Yellowknife, N. W. T.
Dec. 17th, 1938
I finally got back to Yellowknife on Tuesday. Bud Potter came in to McMurray on Monday but the weather was very bad in the north on the following day and we had to wait. But that afternoon Ben arrived with Howard etc. and soon after he landed a wind-storm which had got up very suddenly blew Bud’s plane against Ben’s. Bud had a section of the trailing edge smashed in and the landing wire broken and Ben had a leading edge cut by the wire and a slightly bent strut. Neither plane has come north yet and I think Bud is still repairing his. The only other plane in McMurray on that day belonged to Jimmy Warren. His plane was having an engine change and as a truck was backing up with the new engine it skidded somehow and smashed a wing tip. I was rather annoyed to think that I could have waited and come in with Ben Harrop after all. Particularly as my hotel bill at McMurray was 16.00 and I stayed at the fraternity house the same length of time for $5.00.
The next morning Ernie Demers woke me up to tell me I was going on a commercial plane. It turned out to be the same Bellanca that took me as far as McMurray. Our flying time was about three hours twenty minutes. This time there were three passengers and far more freight. Part of the freight was movie reels and I noticed the name “Stella Dallas” on one of them. I guess I’ve seen it but remember only the name.
The first thing that I noticed when going over Yellowknife was what looked to be an automobile. Upon landing this first impression was found correct. It was a new Terraplane (or small Hudson) fixed up with a cab and used as a taxi and it was this vehicle that brought me to my final destination.
That evening Eric and I went up to the Hamiltons where we finished the first of my two bottles and I heard all the news of town and camp. Eric told me I would be going out to the Lily-Jack (now called Ptarmigan Mines Ltd) in about a week. This was what I was hoping for and rather expected that was shy there was such a rush to bring me in. As far as I can find out the man there at present is not particularly busy but there is a great deal of variety and hence good experience to the work.
So imagine my surprise and disappointment when Tudor tells me that he is sending my room-mate Gray out there until the end of January. This was so unexpected that I had no answer to it. Tudor tries to impress upon me that this is a responsible position and no doubt it is as it is the only department that hands out cheques fairly often and at very short notice but I still don’t see any future in it. Before I went out I knew I would but hoped I wouldn’t be coming back. When you are out you don’t think much about looking for something else and have no idea what to look for. I still harbour thoughts of chartered accountancy, wishing now that I had never veered from the path toward it, and while in Edmonton I called on one of my professors who is also a chartered accountant and from him I find that should I article in Alberta I would have to do so for three years, then, if I wished, move to any other province & write the final examinations at any time. I would not have to touch the intermediate exams. Should I article in B. C. (where I believe I ultimately want to be) it would take me four years, writing both sets of exams. Eric is also somewhat fed up with the company and when he goes out next freeze-up hopes not to come back. He is also thinking of a C. A. although he would have to article for five years.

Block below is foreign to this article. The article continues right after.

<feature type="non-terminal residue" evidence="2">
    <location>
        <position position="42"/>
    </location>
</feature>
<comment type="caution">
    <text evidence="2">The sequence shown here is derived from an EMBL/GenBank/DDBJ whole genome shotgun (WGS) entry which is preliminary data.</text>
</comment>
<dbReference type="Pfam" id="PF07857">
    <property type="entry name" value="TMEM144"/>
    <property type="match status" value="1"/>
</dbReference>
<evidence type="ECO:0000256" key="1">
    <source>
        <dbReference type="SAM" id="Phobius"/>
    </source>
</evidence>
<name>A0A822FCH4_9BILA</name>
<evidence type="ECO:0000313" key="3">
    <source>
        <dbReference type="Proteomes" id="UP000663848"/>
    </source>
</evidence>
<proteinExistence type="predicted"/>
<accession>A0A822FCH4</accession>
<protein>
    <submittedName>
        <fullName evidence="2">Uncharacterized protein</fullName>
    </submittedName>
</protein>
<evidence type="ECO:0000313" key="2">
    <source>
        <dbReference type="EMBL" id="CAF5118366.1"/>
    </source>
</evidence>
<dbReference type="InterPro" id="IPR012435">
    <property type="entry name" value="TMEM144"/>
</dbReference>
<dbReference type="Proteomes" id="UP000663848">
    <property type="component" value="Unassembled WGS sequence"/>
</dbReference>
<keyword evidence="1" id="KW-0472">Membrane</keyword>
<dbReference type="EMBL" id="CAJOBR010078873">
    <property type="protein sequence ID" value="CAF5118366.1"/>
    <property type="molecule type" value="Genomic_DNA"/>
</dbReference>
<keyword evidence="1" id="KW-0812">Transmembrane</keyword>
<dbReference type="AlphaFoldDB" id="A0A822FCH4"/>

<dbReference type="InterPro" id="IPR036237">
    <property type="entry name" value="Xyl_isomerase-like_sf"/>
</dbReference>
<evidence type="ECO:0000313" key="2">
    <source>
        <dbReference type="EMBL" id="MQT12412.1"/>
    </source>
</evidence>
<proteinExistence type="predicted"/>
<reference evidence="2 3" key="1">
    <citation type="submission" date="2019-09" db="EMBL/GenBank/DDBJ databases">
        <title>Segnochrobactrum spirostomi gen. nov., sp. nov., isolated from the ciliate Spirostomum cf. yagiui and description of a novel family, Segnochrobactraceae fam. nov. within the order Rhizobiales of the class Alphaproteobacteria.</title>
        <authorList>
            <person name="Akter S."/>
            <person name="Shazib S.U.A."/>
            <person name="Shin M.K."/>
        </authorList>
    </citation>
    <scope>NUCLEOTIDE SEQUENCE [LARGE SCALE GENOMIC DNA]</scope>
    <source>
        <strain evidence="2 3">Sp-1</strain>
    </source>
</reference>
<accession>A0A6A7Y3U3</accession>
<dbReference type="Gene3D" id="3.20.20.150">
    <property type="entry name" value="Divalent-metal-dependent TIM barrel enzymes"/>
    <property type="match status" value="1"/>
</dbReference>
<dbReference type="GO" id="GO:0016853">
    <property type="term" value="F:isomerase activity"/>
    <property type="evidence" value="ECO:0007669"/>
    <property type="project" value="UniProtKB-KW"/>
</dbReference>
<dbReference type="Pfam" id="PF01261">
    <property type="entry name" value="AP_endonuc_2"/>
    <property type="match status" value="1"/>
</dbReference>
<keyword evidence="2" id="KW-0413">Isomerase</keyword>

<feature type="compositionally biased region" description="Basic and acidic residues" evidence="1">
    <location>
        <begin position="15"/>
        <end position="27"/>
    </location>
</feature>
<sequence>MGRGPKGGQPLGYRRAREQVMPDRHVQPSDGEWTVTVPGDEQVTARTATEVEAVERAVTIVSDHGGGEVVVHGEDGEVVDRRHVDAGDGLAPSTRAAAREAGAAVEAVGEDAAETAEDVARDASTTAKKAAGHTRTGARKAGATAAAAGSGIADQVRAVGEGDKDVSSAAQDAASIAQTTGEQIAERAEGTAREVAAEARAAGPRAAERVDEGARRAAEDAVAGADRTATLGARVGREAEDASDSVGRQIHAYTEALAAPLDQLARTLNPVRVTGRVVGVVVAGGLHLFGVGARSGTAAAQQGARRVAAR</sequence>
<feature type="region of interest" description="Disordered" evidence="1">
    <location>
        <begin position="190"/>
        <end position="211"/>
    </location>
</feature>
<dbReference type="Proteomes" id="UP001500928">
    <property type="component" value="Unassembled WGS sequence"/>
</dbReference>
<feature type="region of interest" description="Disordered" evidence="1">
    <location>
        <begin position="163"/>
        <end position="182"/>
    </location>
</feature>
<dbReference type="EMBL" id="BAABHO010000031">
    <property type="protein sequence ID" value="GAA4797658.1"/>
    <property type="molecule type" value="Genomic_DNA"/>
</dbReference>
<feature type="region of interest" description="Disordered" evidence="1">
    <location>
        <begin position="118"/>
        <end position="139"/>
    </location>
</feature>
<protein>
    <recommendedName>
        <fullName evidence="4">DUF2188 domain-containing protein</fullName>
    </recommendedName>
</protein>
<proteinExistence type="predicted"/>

Gray and I have moved into the big room that Tudor had last year which I a very great improvement. It has a good sized cupboard and Gray had one of the carpenters put up a desk and has himself equipped the window with curtains so that the room now is very comfortable with plenty of space.
One of our tractor drivers nearly lost his life when his tractor broke thru the ice into twenty feet of water. Fortunately the door of the cab had come off earlier in the day but when he first tried to get out the water pushed him back and it wasn’t till he got to the bottom that he was sucked out with the air. He was lucky to find the right place to come up.
One of the mail planes went through the ice somewhere and the pilot was very fortunate to escape alive. When the mail finally arrived here the sacks must have been practically blocks of ice as they weighed about ten times the original weight.
Gray has been frightfully busy while I have been away and has had to work three or four nights a week to keep up. All the construction gang will be laid off by Christmas so I won’t have quite so much to handle but I can still see a goodly bit of night work ahead. Gray will appreciate the comparative rest of Ptarmigan, I imagine.
The town continues to grow with little slackening of pace and no apparent excuse to frow at all during this time of the year. Since I left two new restaurants have started up. But the most impressive new building is the pool hall. This is quite large and has six tables. The back portion is set aside for gambling and there are at least three games there.
I haven’t been up to our new recreation hall yet but I don’t think there is very much there besides the one bowling alley and a few card tables.
There is about eight inches of snow here and so far the weather has not been cold, hovering just below zero for the last few days.
With love from
P. S. I found two letters here from you dated October and one form the Georgia. Your first day in Vancouver, at least, seems to have been a very busy one.